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Breast MRI (Magnetic Resonance Imaging)

Magnetic resonance imaging is used in certain cases to give detailed images of the breast. It can be useful in younger women, especially when breast tissue is very dense meaning that mammograms may not give much information. MRI scanning may be carried out regularly for women who are at high risk of developing breast cancer because of gene alterations such as BRCA1 and BRCA2 or who have had treatment with radiotherapy to the chest (mantle radiotherapy) for Hodgkins disease in the past. These will normally be organised through the Family History Clinic.

MRI scanning may also be required to look at breast implants that have been used for breast enlargement or breast reconstruction if an ultrasound has suggested that there may be an implant leak.

For people who have been diagnosed with a breast cancer, MRI scanning may be used if the cancer has not shown up clearly on a mammogram, or to monitor the response to non-surgical treatments being given before surgery (neo-adjuvant treatment).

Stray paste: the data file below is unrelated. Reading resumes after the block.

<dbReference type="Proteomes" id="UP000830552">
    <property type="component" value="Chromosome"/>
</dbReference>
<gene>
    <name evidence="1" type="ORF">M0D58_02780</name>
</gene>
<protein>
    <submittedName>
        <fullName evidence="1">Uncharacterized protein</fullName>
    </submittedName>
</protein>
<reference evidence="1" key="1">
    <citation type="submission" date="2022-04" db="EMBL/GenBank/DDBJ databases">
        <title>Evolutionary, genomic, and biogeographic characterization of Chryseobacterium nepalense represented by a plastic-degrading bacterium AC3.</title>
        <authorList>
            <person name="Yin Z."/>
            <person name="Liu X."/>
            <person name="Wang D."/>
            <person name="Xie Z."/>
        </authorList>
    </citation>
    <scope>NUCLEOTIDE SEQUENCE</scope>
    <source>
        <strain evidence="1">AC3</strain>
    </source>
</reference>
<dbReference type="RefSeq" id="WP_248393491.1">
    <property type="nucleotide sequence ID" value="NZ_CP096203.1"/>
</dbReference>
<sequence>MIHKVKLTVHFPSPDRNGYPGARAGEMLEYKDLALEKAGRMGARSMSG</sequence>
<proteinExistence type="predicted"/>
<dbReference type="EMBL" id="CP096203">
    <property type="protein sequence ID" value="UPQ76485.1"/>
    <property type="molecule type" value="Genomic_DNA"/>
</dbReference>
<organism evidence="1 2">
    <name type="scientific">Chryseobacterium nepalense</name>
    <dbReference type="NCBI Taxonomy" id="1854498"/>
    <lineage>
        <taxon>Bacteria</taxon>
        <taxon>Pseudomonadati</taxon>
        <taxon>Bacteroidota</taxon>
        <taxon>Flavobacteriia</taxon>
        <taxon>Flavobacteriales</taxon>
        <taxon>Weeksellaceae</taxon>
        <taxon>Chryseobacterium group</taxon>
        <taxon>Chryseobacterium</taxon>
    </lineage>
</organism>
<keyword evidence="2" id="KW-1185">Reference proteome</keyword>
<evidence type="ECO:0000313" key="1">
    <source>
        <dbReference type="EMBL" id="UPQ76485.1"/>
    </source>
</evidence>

Having an MRI
Magnetic resonance imaging involves using a strong magnetic field and does not involve any X-ray radiation. It is often carried out together with injection of a contrast medium called gadolinium into the vein. MRI scanning will not usually be done if you are pregnant or if you have certain types of metal within your body. You will be asked to fill in a questionnaire first to ensure it is safe for you to have an MRI.

Having an MRI takes between 45 and 60 minutes, and involves lying on your front on a moveable examination table in a tunnel. It is not painful, but you will be asked to stay in one position and some people find this uncomfortable. You may feel slightly warm in the area that is being scanned, and some people don’t like being in an enclosed space. If you think this will be a problem then let us know as sometimes giving a sedative can help. It is quite noisy so you will be given headphones to wear to help with this, and although you will be in the room by yourself the technicians will be able to see and hear you all the time.

Getting MRI Results
The scan has to be reported by two separate radiologists so will not be available for a few days at least. The person arranging the scan for you will be able to tell you how and when you will get the result. MRI scans are very detailed and often show up areas in the breast tissue which ultimately turn out to be harmless but require an ultrasound to try to identify them and a tissue sample taken to be certain. This can be very stressful for you, particularly if you have been already diagnosed with a breast cancer, and your breast care nurse and/or breast specialist will be able to support you with this.